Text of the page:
The U.S. Supreme Court issued decisions in two major patent infringement cases yesterday, overturning Federal Circuit Court of Appeals rulings on the standards for proving patent vagueness and induced infringement. Summaries of each ruling and their impacts are discussed below.
Easier to Challenge Patents for Vagueness
In Nautilus, Inc. v Biosig Instruments, Inc., the U.S. Supreme Court made it substantially easier for an alleged infringer to invalidate a patent as being too vague or indefinite. The Court unanimously rejected the Federal Circuit's previous standard, under which patents could only be found indefinite if "insolubly ambiguous." Instead, the Court held that the challenger need only establish that the patent does not inform those persons skilled in the art about the scope of the invention with "reasonable certainty."
Biosig's patent covered a device for monitoring a person's heart rate during exercise. The claims included language that certain components were mounted "in spaced relationship with each other." Biosig sued Nautilus for selling exercise machines including an allegedly infringing monitor. Nautilus argued that the phrase "in spaced relationship with each other" was too indefinite, but the Federal Circuit disagreed, holding that the language was amenable to construction and not "insolubly ambiguous."
In reversing the Federal Circuit, the Supreme Court recognized the inherent limitations of language, but reasoned that patent claims must be sufficiently precise to provide the public with sufficient notice of the claimed invention. The indefiniteness threshold requires that a patent's claims, viewed in light of the specification and prosecution history, "inform those skilled in the art about the scope of the invention with reasonable certainty." Since the Federal Circuit applied a standard that was too high, the Court sent the case back to the Federal Circuit for consideration under the new standard.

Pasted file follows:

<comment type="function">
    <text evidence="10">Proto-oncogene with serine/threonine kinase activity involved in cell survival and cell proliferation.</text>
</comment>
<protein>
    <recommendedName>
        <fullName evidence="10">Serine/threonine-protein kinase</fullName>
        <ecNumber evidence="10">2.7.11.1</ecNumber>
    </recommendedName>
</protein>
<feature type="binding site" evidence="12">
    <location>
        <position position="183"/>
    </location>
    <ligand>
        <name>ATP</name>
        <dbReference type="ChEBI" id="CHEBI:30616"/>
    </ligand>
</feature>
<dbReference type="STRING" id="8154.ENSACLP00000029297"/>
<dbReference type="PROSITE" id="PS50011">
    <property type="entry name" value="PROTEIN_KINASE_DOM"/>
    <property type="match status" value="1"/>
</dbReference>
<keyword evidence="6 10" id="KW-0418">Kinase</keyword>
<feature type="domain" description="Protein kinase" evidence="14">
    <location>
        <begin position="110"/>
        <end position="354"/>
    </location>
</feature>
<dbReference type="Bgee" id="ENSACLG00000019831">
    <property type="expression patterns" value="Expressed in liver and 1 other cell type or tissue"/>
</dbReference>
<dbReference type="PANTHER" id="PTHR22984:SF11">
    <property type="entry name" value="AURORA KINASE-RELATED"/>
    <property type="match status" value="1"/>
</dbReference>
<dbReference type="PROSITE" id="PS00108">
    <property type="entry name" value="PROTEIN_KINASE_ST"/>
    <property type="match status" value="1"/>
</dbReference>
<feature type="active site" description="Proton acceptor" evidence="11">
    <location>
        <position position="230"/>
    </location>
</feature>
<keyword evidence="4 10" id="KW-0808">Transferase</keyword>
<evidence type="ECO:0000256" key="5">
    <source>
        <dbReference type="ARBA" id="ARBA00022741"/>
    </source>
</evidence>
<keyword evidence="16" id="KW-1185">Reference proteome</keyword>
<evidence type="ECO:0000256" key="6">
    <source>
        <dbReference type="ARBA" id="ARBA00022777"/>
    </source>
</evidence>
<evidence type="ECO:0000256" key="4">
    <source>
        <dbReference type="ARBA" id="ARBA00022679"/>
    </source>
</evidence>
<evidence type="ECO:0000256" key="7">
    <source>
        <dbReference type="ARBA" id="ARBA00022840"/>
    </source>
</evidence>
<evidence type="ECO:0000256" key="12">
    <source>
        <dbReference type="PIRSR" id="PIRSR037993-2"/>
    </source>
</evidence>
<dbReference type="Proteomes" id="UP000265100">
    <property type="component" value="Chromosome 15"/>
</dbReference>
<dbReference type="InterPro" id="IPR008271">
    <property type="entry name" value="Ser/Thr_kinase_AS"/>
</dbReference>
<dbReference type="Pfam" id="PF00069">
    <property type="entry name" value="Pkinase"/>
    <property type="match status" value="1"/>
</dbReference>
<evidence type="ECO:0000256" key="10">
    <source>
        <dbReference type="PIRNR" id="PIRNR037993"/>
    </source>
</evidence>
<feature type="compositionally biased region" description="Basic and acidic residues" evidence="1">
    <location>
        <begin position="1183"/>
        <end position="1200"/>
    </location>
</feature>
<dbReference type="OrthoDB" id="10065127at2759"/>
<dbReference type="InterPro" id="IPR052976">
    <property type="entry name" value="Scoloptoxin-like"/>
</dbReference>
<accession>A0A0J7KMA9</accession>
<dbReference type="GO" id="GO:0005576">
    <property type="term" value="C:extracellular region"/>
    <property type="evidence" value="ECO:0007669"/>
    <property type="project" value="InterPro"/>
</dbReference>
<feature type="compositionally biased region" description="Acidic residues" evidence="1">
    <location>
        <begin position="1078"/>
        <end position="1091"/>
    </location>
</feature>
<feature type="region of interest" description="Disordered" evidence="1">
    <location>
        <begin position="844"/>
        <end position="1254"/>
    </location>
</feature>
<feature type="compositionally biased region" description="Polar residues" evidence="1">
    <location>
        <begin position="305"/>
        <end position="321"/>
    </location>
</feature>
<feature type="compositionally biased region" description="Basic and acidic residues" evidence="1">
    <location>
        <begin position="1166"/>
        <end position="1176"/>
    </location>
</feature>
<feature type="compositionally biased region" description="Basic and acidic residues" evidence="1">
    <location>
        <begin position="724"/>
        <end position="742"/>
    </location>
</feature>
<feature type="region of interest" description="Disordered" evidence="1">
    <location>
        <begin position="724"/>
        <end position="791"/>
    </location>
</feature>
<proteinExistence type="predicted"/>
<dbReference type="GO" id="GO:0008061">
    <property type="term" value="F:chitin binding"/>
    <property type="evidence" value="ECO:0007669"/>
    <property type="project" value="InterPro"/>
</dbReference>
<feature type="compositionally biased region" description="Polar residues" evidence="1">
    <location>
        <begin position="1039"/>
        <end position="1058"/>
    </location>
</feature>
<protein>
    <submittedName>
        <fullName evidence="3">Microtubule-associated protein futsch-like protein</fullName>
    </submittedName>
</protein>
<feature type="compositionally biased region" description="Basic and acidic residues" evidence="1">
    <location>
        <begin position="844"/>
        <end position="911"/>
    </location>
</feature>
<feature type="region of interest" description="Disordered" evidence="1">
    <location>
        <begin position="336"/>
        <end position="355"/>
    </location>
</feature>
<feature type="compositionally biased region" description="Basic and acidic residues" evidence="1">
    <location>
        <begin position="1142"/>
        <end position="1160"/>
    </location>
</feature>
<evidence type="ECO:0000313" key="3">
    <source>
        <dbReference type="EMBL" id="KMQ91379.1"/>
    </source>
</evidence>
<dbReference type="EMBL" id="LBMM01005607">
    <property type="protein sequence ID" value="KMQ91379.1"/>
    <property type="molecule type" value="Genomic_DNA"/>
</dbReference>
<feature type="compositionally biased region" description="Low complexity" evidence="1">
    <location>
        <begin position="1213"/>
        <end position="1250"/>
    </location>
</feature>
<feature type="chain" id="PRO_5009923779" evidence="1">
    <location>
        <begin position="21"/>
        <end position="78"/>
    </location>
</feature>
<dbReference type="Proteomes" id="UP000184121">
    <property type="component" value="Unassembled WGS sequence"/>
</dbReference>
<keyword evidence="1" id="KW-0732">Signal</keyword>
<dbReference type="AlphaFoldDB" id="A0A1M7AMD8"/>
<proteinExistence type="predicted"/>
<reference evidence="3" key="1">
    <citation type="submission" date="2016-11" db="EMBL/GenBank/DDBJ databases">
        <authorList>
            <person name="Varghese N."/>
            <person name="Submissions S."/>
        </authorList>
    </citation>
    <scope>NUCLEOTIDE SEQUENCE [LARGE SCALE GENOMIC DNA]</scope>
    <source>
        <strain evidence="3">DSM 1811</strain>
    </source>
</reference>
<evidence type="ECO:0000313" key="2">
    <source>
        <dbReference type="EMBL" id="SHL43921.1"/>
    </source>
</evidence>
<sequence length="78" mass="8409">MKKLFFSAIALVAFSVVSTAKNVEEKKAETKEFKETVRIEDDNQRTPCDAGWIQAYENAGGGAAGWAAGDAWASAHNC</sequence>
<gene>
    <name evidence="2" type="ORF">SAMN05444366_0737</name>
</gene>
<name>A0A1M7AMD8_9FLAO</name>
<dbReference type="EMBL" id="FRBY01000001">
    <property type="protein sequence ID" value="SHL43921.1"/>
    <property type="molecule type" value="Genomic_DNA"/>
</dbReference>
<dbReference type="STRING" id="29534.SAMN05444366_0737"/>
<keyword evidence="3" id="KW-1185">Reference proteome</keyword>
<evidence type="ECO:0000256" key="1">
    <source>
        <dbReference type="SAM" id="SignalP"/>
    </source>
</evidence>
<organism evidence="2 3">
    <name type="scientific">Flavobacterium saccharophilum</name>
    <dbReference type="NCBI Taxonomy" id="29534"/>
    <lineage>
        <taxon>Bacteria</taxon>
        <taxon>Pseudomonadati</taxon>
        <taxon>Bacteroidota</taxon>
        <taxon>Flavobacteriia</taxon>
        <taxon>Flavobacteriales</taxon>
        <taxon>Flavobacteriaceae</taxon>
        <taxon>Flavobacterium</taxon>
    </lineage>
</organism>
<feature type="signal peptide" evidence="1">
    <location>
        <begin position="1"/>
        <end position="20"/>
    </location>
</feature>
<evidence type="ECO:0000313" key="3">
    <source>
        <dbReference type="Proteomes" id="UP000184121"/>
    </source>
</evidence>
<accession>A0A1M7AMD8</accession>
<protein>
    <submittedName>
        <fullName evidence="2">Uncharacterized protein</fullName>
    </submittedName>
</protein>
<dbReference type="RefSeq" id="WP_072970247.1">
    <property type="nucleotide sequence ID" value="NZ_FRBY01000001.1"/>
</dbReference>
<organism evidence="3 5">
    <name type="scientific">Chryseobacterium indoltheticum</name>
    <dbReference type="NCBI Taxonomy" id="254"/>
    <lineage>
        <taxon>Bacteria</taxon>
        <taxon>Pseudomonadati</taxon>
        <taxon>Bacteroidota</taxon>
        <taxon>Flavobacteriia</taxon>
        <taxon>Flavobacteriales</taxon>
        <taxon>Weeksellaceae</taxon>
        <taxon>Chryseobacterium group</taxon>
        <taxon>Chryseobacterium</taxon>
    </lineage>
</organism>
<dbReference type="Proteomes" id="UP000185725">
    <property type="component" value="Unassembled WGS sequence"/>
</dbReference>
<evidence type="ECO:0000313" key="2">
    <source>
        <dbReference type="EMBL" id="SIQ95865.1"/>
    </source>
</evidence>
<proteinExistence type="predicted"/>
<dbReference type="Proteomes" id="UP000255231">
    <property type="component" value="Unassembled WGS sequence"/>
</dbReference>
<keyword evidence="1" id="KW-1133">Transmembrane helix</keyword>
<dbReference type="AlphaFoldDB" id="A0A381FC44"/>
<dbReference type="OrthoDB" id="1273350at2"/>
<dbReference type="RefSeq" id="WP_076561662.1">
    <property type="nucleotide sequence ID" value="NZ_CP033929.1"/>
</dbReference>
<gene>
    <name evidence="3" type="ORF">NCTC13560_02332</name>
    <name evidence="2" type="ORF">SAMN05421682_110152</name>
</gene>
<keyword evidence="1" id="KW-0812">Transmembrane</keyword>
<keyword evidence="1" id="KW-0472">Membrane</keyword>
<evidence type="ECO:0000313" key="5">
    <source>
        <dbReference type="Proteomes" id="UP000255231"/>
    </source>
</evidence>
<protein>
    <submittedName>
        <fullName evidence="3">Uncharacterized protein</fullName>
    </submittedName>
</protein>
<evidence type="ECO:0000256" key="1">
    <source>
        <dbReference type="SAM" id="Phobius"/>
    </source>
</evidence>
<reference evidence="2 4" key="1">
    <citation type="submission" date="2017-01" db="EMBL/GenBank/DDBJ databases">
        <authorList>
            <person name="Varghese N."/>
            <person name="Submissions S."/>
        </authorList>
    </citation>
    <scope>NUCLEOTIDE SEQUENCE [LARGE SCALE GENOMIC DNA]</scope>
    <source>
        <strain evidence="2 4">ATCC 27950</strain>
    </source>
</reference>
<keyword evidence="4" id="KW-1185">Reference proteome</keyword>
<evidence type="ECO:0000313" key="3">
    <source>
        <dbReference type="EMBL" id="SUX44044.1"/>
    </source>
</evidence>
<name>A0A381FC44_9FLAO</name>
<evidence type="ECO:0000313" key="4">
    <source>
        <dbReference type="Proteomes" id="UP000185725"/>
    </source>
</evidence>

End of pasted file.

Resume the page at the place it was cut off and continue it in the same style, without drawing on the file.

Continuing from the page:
Bar Raised for Proving Induced Infringement of Method Claims
In Limelight Networks, Inc. v Akamai Technologies, Inc., the Supreme Court made it harder for a patent owner to prove induced infringement of method claims. The Court held that a defendant cannot be liable for inducing infringement of a patent unless there is a party that has directly infringed under a section of the patent statute. For method claims, this requires that all steps in a claim are attributed to a single party.
Akamai is the exclusive licensee of an MIT patent for maintaining data servers for storage and delivery of website content. Akamai sued Limelight for infringement, and Limelight, in fact, did carry out several steps of the method claim in question. However, Limelight did not perform the step of "tagging" (i.e., the step of designating certain content components for storage on network data servers). Instead, it was others (such as Limelight's customers) who performed the step of tagging.
The District Court had found that Limelight did not solely perform all of the method steps, and thus could not infringe the method claims. The Federal Circuit disagreed, holding that a defendant may be liable for inducing infringement by performing some steps of a method claim and then encouraging others to practice the remainder of the steps.
In reversing the Federal Circuit, the Supreme Court made clear that induced infringement is grounded in an act of direct infringement. For method claims, direct infringement requires that all steps disclosed by a claim are attributable to any one entity. The Court stated that the courts should not create liability for inducement of noninfringing conduct where Congress had elected not to include that concept in the Patent Act.